Charles Ryder from Waugh’s novel Brideshead Revisited appears as a character model in two recent articles. In a Roman Catholic newsblog (Catholicphilly.com) he is compared to the hero of a recent Hollywood religious film called Risen, based on the origins of Christianity;
Wisely, writer-director Kevin Reynolds begins by giving us a hard-bitten, cynical protagonist — a figure as little disposed to believe in miracles as his worldly minded modern counterpart, Charles Ryder, the religion-averse narrator of Evelyn Waugh’s classic 1945 novel “Brideshead Revisited.” Where Ryder, an artist, is impeded by his pleasure-loving sophistication, Clavius (Joseph Fiennes), the Roman tribune at the heart of “Risen,” is too battle-weary and blood-soaked to entertain any easy hopes for the world. So the execution of Jesus (Cliff Curtis), which he witnesses almost accidentally, makes little impression on him.
It takes actual evidence of the Resurrection to convert Clavius, just as Charles must witness for himself Lord Marchmain’s sign of the cross before converting.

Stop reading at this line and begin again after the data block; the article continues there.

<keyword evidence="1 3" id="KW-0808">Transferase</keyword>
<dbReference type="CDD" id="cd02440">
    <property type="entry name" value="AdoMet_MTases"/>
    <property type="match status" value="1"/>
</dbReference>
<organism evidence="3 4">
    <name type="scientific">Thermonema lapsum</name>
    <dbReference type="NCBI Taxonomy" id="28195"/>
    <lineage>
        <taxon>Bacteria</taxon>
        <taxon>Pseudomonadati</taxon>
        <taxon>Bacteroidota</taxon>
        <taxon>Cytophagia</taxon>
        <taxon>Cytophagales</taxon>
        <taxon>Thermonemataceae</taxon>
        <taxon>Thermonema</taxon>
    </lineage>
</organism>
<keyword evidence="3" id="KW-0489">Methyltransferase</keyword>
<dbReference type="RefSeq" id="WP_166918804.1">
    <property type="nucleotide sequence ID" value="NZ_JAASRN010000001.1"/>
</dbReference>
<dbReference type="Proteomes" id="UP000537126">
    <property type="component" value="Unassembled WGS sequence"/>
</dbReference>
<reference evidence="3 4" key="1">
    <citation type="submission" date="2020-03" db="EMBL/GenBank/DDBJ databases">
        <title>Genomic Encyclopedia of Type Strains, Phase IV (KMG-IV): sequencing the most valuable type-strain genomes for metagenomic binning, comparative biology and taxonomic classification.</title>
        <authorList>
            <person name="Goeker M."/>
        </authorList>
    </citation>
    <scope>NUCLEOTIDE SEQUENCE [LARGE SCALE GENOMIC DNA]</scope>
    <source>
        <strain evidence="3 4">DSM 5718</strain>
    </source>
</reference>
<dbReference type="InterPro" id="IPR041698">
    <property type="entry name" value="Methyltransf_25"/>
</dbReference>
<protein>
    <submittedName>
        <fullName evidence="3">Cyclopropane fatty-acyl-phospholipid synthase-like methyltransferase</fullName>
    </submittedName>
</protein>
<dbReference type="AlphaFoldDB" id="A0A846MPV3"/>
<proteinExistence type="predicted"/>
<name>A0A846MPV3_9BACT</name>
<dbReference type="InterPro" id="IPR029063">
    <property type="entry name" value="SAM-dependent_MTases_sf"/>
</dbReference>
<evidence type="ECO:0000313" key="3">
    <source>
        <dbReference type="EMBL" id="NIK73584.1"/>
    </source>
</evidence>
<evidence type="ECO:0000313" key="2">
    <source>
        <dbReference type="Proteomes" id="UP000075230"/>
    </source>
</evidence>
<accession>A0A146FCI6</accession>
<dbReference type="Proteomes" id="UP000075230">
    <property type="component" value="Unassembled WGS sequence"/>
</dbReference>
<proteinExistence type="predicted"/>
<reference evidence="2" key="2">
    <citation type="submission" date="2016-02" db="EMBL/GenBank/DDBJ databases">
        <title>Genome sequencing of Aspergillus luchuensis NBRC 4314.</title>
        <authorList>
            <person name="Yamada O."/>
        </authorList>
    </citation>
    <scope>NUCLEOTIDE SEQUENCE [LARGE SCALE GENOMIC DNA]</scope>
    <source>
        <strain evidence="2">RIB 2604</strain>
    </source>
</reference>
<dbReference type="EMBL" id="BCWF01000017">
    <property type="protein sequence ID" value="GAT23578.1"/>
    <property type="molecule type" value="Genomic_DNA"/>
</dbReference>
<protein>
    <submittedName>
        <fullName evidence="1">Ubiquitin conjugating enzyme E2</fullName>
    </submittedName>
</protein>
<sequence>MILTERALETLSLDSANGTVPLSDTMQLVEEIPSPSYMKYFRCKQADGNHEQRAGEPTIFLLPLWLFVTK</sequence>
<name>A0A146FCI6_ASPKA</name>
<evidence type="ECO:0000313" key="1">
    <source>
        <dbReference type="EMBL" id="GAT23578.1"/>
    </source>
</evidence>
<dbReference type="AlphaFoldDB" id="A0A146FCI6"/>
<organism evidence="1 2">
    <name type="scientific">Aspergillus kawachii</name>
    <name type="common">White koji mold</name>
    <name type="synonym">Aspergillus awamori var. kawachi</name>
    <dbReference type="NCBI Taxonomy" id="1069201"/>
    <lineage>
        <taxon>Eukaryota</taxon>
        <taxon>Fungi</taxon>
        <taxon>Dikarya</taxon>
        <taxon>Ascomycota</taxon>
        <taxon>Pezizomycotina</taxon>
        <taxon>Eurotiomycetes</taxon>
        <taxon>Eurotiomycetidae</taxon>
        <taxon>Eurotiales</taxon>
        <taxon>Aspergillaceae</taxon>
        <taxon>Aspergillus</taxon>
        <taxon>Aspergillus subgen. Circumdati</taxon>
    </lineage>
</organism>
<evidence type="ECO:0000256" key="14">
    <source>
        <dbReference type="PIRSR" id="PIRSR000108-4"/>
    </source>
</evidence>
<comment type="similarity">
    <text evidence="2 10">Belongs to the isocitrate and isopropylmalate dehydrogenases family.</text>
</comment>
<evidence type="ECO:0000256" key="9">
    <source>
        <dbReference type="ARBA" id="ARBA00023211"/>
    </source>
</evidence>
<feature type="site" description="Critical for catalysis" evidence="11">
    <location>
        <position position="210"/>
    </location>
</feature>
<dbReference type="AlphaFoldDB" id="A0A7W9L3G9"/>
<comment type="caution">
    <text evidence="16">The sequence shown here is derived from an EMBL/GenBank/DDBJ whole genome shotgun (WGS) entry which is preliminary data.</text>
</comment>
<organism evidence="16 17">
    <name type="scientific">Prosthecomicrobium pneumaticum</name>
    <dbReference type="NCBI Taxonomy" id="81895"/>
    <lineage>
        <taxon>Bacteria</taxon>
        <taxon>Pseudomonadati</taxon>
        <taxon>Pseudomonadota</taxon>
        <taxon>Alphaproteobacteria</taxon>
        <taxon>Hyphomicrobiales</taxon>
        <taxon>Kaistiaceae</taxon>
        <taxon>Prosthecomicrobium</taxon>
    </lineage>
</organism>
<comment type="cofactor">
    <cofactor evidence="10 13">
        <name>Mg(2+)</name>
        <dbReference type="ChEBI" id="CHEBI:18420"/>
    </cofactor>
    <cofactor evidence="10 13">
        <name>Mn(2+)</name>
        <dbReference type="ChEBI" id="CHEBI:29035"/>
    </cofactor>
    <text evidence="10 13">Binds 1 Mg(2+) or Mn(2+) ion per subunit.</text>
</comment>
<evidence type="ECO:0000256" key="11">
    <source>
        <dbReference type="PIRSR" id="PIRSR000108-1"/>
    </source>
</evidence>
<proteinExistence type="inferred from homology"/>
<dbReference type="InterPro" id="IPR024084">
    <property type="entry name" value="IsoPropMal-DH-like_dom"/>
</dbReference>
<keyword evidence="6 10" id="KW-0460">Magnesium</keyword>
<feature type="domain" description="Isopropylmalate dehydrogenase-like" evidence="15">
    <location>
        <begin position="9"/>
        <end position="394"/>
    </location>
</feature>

Charles also gets a mention in the Buenos Aires Herald‘s review of a recent novel based on the plot of The Great Gatsby. The new novel, entitled Gorsky by Vesna Goldsworthy, is reset in London among the wealthy Russians now resident there. The narrator’s acceptance by the wealthy Londoners is compared to that of Charles by the Flytes:
What is never clear is why the narrator, Nick, who has neither status nor wealth, is adopted by the rich, even after his services to them have ended, as companion and confidant — a kind of pet. It’s just a given fact (useful for the advancement of the narrative), precisely as happened with narrator Charles Ryder in Evelyn Waugh’s Brideshead Revisited.
One could argue that Charles Ryder was more than a narrative advancement device in Brideshead, but then Nick Carraway in the original Gatsby wasn’t much more than that.